One might say that the results back up my answer. Did my success with spelling difficult words on spelling exams that I had read in my books make my achievement worthwhile? Perhaps. Maybe it was the way some my peers looked up to me. Perhaps. I choose to believe that had I not developed a love for reading out of my elementary school experience, all of my work would have been in vain. Being read simple picture books as a small child by my parents only made me more curious about the world of literature I had grown up in.

I think that there is something to be said about the simple enjoyment of picking up a book and reading it for the first time as one feels when reading a book in a series such as the “Hardy Boys” or a great science fiction novel. Reading a book for the first time brings a sense of intrigue as the reader is uncertain as to what to expect from the novel. At any point in the story, a surprising twist can occur which can completely change the direction that the book was going in. While reading a book for the first time, your mind seems to race through and excitement must be contained so that not a detail is overlooked.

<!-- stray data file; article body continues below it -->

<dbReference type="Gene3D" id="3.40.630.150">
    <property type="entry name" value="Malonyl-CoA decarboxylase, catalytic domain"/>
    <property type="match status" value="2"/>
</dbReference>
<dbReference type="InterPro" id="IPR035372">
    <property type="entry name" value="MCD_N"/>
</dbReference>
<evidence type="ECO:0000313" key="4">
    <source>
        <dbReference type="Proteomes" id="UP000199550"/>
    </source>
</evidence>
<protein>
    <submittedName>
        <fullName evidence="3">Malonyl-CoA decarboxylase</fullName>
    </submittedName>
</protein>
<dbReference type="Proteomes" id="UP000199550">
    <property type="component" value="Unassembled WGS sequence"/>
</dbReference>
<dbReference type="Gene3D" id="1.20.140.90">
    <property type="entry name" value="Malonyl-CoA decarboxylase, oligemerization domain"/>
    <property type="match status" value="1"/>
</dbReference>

Without the influence of novels, where would I be today? The question begs an answer but one never knows in hind sight vision what may or may not have happened. I do know however that reading has helped me achieve better grades in school and has led me to Binghamton University to further my education.

I think of my life when I was that young child in elementary school compared to the young man that I see in the mirror, the very same one sitting nine hours at a computer desk. So much has changed yet, one constant has always been the passion I have for reading. Flipping through the pages of the latest John Grisham mystery novel on a dark and dreary night, I slowly find myself being transported back to a world I love, the world of literature.